We talked primarily about the simplification features of the version 4.5 as that was the primary focus for this release. For fun, we included a bit about what’s next in BizTalk as well.
Check it out here: What’s New in WCF 4.5 .
Please note when looking at the slides that we “borrowed” openly and freely from a number of presentations I saw at TechEd 2012 and elsewhere. Please take special notice of the articles and presentations listed in the reference section at the end of the slide deck. Those guys (Daniel Roth, Bala Sriram, Javed Sikander, Rajesh Ramamirtham, and of course MSDN) deserve most of the credit!
Yes, we’re very excited. Both Visual Studio 2012 and Windows 8 bits are available for download to MSDN subscribers today, August 15. Happy coding!
Get them here: http://msdn.microsoft.com/subscriptions/downloads
Now that the dust has settled and I’ve worked myself back into my regular groove, it has come time for me to reflect a bit on all the things I learned while at Microsoft TechEd last week.
First off, kudos to Microsoft for putting on a great conference. Things went extremely well apart from some minor glitches in some of the demos. I’ve seen bigger disasters when the demo gods were unhappy (remember Windows 98?), but what was seen here was mostly forgivable as the content was really good.
Having said that, here are a few of my own thoughts:
- Windows 8 rocks. You always hear about how “revolutionary” the latest technologies are supposed to be and rarely are (I’m looking at YOU, Apple), but in this case I believe we have a real “Game Changer”. With the Metro style and portability across all kinds of hardware, from the standard PC, to the tablet, to the Phone, Windows 8 will really change the way we do computing. A bonus for those who like Windows 7–the classic interface will still be supported.
- The Metro style is a real winner and Visual Studio 2012 is going to make it extremely easy to implement it in our own apps with some really nice templates that have the scrolling and touch capabilities built right in.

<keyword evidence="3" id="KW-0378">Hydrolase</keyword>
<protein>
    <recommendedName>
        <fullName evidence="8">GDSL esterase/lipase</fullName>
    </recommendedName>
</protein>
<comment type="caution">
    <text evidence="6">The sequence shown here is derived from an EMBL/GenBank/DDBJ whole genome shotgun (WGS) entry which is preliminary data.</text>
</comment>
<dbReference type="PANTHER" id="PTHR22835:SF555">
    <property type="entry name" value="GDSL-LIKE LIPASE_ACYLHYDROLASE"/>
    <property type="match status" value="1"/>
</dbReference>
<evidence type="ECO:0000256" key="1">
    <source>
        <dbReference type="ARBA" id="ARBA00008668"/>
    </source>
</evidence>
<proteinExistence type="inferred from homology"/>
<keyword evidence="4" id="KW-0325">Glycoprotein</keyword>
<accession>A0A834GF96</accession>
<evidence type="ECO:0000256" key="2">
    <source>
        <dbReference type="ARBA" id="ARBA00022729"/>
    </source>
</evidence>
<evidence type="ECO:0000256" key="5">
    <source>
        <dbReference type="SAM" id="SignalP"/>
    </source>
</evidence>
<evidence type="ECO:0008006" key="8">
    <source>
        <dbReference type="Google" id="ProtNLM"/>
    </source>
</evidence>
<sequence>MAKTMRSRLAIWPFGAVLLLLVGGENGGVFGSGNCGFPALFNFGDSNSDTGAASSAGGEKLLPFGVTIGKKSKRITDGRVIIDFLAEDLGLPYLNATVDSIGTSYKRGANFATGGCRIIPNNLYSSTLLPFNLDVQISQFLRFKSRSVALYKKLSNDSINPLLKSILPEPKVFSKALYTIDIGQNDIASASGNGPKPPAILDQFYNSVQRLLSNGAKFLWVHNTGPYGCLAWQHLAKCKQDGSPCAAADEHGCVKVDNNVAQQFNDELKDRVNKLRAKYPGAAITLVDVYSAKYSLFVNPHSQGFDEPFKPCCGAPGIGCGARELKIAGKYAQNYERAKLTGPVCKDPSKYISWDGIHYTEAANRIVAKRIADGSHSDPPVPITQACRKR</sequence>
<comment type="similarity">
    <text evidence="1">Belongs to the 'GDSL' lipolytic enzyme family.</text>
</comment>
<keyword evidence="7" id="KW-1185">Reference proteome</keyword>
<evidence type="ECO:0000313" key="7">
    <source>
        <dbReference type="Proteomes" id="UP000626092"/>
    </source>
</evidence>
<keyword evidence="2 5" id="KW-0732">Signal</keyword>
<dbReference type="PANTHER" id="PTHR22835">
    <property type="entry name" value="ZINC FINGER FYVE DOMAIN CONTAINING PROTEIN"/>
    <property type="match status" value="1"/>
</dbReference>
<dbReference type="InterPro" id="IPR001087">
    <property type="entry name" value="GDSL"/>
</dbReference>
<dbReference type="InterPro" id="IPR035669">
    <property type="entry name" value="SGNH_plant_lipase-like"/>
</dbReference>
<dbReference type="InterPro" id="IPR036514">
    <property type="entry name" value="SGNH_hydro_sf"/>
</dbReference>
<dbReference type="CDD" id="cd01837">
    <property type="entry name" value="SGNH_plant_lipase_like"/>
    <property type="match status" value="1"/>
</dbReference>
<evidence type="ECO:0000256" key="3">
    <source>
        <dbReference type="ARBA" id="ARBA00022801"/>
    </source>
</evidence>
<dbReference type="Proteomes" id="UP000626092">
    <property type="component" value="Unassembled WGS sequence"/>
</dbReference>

- Azure is everything. Just in case you didn’t get that–Azure is everything. This is a an ever-changing product. A new and improved management UI was just released and VMs are much quicker (literally seconds if you use one of the pre-built templates) and easier to create and are given much more support in the latest round of changes. Stay tuned for more.
- WCF 4.5 will have some neat new features, but for the most part, there won’t be anything earth shattering. Default settings such as message sizes, etc. will be changed to be a bit more realistic. One particularly nice feature that is being added is improved intellisense in the configuration files. For example, when providing a name for a binding reference, you’ll be given a list of all the bindings you’ve already created in the config.
- BizTalk is not dead yet. In fact, it sounds like Microsoft has added it back to their roadmap of upcoming products and there are at least a few more version in the future.
- BizTalk is going to play a large role in Microsoft’s story of integration between on-premise LOB systems and Cloud-based systems.
- BizTalk 2010 R2, or whatever they decide to call it, is going to be released 6 months after Windows Server 2012.
- Expect a CTP release of BTS 2010 R2 in July 2012, and a Beta October 2012. That’s right. They’ve got bits and they’re about to show ’em.
- More map improvements are coming. I’ve heard we’re going to be able to look at the XSLT a map generates directly in the mapper, and possibly even update right there. Personally, I think this would be a HUGE win.
- There’s going to be an Azure Service Bus adapter that will allow you to connect on-premise BizTalk solutions directly to the Azure Service Bus.
- The ESB toolkit will be part of the standard BizTalk installation. I am SO looking forward to this.
- BizTalk artifacts exposed as WCF services will be available as RESTful services and you will be able to call RESTful services as well.
As you can see, there’s a lot here to get excited about!
A few weeks back, I mentioned that I had done some looking into BizMock as a framework for Unit Testing in BTS. Recently, I did a basic intro to BizMock for one of my clients. Here is the (scrubbed and updated) powerpoint presentation. The content is based largely on what is included with BizMock documentation (sparse as it is) and sample application. The powerpoint also misses some of the context that would normally be given during a presentation, so please feel free to comment or ask questions and I’ll do my best to answer.